Thursday,21 February, 2019
Current issue | Issue 1382, (22 - 28 February 2018)
Thursday,21 February, 2019
Issue 1382, (22 - 28 February 2018)

Ahram Weekly

The future of IS

After the collapse of IS in Syria and Iraq where will its fighters go? This is the question a new study prepared by Al-Azhar Observatory for Combating Extremism tries to answer, reports Ahmed Morsy


The future of IS
The future of IS

A recent study by Al-Azhar Observatory for Combating Extremism out underlines how, since the emergence of Islamic State (IS), it has attracted adherents from many different states. As it occupied more and more land in Syria and Iraq the number of foreign fighters joining the terrorist organisation grew, with some estimates placing their number at 40,000.

But with IS routed from its bases in Iraq and Syria where will these foreign fighters go? What threat will be posed by IS members operating as lone wolves, by the group’s cyberspace propaganda, idle cells and returnees to their countries of origin?

The Al-Azhar Observatory study presents the thoughts of world leaders on the future of IS. Among them is President Abdel-Fattah Al-Sisi who, in October 2017, said “success in fighting IS in Syria and Iraq will lead the organisation to shift fronts to Libya and Egypt’s Western border, North Sinai and West Africa.”

In December Turkey’s President Recep Tayyip Erdogansaid Sinai had become a destination for IS fighters. “I want to clarify something,” he said. “IS militias present in Syria’s Raqqa have withdrawn to the Egyptian desert.”

In the same month Iran’s Intelligence Minister Seyed Mahmoud Alawi warned that “IS has lost control on the ground but it still exists and its elements haven’t laid down their arms but are seeking to establish themselves in Afghanistan, Pakistan and Central Asia as well as any other front they can reach.”

Fayd Mohamed Othman, Afghanistan’s minister of hajj and awqaf, was quoted by Afghan media saying “more than 5,900 IS militants have fled from Iraq and Syria and are about to enter Afghanistan.”

Political leaders, says the study, agree IS is now seeking to consolidate its presence in Libya, West Africa, Sinai, Afghanistan, Pakistan and Central Asia.

According to Timeturk newspaper Zamir Kabulov, Russia’s representative in Afghanistan, believes “the strength of the organisation has increased in Afghanistan and their numbers now exceed 10,000 fighters, a figure that is growing with the influx of new fighters from Syria and Iraq.”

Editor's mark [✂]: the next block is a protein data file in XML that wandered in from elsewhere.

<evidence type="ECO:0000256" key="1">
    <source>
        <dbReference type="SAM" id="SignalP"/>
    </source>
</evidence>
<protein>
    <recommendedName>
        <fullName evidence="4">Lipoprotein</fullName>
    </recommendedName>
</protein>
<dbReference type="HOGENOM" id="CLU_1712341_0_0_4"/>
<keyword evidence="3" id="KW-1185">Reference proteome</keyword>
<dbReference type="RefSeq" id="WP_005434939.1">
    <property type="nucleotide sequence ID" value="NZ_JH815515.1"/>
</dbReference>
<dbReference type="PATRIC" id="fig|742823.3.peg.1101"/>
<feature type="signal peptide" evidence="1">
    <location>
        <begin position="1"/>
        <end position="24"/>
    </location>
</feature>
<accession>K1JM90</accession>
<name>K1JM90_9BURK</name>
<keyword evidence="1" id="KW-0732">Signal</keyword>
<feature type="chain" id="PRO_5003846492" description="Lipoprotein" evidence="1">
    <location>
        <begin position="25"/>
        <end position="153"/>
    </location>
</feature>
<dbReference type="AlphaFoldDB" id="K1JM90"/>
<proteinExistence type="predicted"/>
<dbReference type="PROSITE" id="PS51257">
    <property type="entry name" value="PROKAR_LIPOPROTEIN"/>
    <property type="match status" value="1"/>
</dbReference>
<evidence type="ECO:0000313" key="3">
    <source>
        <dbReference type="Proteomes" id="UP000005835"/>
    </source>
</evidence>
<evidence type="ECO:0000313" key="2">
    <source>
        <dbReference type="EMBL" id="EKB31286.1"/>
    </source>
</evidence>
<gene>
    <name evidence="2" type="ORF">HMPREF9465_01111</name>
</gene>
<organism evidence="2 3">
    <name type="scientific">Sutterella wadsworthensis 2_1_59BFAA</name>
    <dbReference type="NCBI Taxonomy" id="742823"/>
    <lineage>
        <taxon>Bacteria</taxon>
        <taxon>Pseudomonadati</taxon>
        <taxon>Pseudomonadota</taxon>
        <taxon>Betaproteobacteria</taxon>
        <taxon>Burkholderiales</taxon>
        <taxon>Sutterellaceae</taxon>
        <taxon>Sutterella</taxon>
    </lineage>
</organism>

Africa is also a favoured destination for IS militants with many news agencies reporting the return of African fighters recruited by IS to their home countries. The African Union Commissioner for Peace and Security’s Ismail Sharqi warns that 6,000 Africans who fought for IS could return home.

The Al-Azhar Observatory stresses that IS has repeatedly threatened to target the Egyptian police and army, Copts and Sufis from Sinai.

IS plays fans and manipulates sectarian strife. “Al-Azhar is aware of this,” says the study, “and is playing its role to counter it by spreading awareness among citizens and refuting the arguments and fatwas on which IS relies to attract and recruit young people. It plays its role not only in Egypt but throughout the world via Al-Azhar Observatory which counters extremist ideologies in 11 languages.”

The study says foreign returnees pose a daunting challenge since they are likely to stage lone-wolf attacks which are extremely difficult to detect.

EU Commissioner Julian King expressed concern over the ramifications of the shift in IS fighters’ focus: “I expect a number of militants to shift their attention to Europe. This small number of extremists poses a huge threat that must be dealt with firmly and decisively,” King was quoted as saying in Newsweek.

In Germany authorities estimate of the 940 German nationals who joined IS 145 have been killed while 250 have already returned.

The study argues that a qualitative strengthening of international efforts and intelligence and military cooperation in the fight against terrorism is needed to contain the threat posed by IS.

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